Mobile unit

Authorities continued to employ the services of the government’s Mobile Labor Disputes Office to help workers in remote areas of the country file complaints against employers for labor law violations. The mobile unit was run by an emergency team of investigators, inspectors, interpreters, lawyers, and volunteers. Officials also advertised to migrant laborers online services that allowed workers and employers to dock and track workplace issues electronically, receive alerts if an employer filed an “absconding” charge, notify the respective source country embassy, and challenge legal settlements incurred. PAM maintained a hotline and social media accounts to receive general workplace grievances and potential trafficking cases, while DWED had an email address for the same purpose.

Both hotlines remained operational during the year, and PAM reported it received 53 complaints through its hotline from January 2021 to November 2021, although it did not report if it referred any calls for criminal investigation or prosecution as a potential trafficking crime. In comparison, one NGO also ran its own hotline focused on labor exploitation, which received 4,808 calls and 391 inquiries through its online platform. In 2021, the NGO reported it received a call from a female worker who stated that a relative of her employer raped her and allegedly sold her to different employers; the NGO coordinated with MOI’s anti-trafficking department to refer the worker to her embassy for care.

In the previous reporting period, the Minister of the Interior announced the formation of an interagency task force to investigate employers and recruiting companies that use deceptive techniques to lure migrant workers to Kuwait through unenforceable contracts, fraudulent visas, and nonexistent positions, leaving these workers highly vulnerable to trafficking; however, the government did not report on the actions of the task force during the current reporting period. Officials commonly used arbitration, which resulted in monetary compensation and repayment of back-wages to victims, administrative fines, and closure of recruitment firms to resolve such cases.

If a settlement could not be agreed upon, officials referred the case to the labor courts. Although the withholding of workers’ passports was prohibited under Kuwaiti labor law and the domestic worker law, the practice remained commonplace among visa sponsors and employers of foreign workers. During the year, DWED received 1,170 complaints of passport confiscation, resolved 407 complaints by returning the passports, blacklisted 29 employers, and referred the remaining 734 to the labor courts; as of November 2021, 189 cases of passport confiscation remained under review by the courts, and the government did not report on the verdicts of these cases at the close of the reporting period. PAM did not report how many complaints of passport confiscation it received, resolved through arbitration, and referred to the labor courts or if any cases were referred to MOI for further investigation as a potential trafficking crime.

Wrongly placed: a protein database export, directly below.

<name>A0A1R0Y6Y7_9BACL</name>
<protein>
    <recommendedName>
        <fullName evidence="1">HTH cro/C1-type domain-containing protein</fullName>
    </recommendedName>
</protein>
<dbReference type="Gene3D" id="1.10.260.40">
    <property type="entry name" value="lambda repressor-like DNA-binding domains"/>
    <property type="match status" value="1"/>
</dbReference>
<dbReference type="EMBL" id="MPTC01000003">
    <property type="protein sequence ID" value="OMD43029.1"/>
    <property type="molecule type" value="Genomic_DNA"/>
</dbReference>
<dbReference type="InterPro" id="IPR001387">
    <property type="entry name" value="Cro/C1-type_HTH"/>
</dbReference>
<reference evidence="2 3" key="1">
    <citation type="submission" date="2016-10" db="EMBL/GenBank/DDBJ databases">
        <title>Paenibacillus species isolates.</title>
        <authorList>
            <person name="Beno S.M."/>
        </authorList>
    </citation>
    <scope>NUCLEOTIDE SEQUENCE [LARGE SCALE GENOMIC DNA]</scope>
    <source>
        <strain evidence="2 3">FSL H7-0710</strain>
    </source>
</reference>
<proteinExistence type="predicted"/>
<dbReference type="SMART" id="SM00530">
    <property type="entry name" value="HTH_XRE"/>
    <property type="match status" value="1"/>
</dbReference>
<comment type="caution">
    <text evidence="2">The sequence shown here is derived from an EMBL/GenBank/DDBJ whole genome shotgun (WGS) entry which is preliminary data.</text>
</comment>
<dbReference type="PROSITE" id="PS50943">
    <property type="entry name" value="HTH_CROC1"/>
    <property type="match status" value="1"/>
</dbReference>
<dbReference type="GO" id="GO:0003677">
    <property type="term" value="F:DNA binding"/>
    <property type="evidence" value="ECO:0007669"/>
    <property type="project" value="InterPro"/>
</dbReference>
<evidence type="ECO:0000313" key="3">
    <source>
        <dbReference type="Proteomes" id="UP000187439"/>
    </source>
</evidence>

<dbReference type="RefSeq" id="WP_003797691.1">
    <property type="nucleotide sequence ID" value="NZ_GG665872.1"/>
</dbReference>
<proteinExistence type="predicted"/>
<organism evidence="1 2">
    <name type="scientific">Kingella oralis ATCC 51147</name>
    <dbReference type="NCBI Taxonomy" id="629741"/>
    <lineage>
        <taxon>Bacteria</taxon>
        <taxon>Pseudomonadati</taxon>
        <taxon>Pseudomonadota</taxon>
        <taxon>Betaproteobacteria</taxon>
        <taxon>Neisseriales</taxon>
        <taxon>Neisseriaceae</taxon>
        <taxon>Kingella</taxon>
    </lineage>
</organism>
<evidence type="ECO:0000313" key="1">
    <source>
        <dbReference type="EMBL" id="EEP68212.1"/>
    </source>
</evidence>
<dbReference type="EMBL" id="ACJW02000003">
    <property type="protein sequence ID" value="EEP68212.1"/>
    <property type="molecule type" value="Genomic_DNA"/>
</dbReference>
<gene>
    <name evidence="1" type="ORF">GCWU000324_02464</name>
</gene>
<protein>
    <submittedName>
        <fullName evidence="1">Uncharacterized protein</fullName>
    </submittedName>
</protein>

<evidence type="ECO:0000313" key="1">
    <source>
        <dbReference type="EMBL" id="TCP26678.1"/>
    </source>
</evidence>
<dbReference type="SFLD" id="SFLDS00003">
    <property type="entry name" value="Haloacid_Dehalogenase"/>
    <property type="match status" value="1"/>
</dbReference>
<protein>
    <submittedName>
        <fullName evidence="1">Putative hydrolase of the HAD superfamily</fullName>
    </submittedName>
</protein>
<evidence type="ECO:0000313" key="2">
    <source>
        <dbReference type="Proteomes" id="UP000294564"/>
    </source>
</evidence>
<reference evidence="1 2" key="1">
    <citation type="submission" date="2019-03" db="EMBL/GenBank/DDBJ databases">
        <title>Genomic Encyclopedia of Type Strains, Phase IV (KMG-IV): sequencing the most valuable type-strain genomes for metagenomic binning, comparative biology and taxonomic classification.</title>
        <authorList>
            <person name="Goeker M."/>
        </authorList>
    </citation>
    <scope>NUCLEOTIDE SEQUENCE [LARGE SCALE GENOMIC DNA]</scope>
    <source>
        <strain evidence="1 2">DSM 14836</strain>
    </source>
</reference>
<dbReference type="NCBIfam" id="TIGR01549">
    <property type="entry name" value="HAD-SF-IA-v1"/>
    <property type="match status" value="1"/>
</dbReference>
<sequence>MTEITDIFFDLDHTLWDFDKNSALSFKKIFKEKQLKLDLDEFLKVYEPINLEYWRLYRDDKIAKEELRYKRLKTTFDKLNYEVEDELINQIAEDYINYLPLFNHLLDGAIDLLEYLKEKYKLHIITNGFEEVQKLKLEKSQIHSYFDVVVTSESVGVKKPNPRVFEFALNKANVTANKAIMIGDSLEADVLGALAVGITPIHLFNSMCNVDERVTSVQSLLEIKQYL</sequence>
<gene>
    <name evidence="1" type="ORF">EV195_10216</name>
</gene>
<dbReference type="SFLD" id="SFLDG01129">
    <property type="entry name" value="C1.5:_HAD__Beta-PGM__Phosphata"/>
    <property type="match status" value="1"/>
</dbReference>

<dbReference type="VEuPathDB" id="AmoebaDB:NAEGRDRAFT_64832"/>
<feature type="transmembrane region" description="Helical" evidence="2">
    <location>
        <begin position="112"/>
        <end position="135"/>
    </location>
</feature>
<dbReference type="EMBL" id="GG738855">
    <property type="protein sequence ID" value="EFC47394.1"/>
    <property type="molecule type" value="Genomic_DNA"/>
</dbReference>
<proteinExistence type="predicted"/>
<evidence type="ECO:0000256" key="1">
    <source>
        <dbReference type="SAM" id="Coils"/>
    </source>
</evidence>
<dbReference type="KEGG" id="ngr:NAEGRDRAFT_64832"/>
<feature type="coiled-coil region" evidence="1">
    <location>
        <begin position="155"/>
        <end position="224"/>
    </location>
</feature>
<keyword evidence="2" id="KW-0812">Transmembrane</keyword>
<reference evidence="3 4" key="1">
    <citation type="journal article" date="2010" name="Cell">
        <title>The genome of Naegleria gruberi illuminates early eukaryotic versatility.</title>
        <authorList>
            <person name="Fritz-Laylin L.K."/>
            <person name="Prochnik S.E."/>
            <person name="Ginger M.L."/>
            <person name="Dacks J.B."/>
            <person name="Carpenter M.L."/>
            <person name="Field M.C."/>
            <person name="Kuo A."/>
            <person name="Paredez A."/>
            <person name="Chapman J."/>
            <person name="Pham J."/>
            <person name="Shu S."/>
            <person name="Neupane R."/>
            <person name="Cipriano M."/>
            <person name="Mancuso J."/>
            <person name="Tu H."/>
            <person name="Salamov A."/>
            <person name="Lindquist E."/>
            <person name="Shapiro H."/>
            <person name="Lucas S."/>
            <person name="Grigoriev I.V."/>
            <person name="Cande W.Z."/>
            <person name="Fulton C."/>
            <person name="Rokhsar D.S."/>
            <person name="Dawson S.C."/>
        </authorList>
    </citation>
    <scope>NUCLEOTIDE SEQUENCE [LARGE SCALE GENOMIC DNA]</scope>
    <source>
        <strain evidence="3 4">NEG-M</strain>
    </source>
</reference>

The domestic worker law did not specify penalties for passport confiscation; however, DWED continued to treat the practice as a contractual violation and a violation under the domestic workers law, which imposed penalties that blacklisted an employer for six months and referred the complaint to the courts. However, the domestic worker law allowed employers to take a worker’s passport with the approval of the domestic worker, which limited the effectiveness of the prohibition. Experts noted that because the anti-trafficking law did not include any article prohibiting passport confiscation with criminal penalties, instances of this practice remained pervasive in Kuwait and rendered many workers vulnerable to exploitation, specifically trafficking.

The domestic worker law (Law 68/15) guaranteed domestic workers one day off per week, a maximum 12-hour workday with rest, minimum wages paid per month, paid annual leave, end-of-service benefits, and access to file formal grievances at the MOI, among other protections. The 2016 bylaws regulated implementation of this law. Amendments to the ministerial resolution of the 2010 labor law, passed in 2016, increased penalties for non-payment of wages, made mandatory documentation of all paid wages, and required prison time and fines for employers and government officials who failed to adhere to provisions of this law.

Authorities continued to apply the amended provisions of the domestic worker law by building a monetary reserve to adjudicate cases of labor law violations to pay unpaid wages and cover the costs of repatriation. In November 2021, DWED reported it collected a total of KD 42,216 ($139,790) from employers to pay unpaid or delayed wages back to workers since January 2021. For issuance or renewal of a license for a domestic worker recruitment firm, it enforced the rule that single offices must submit financial deposits of KD 40,000 ($132,450) with a two-year validity and larger companies to present a letter of guarantee worth KD 100,000 ($331,130).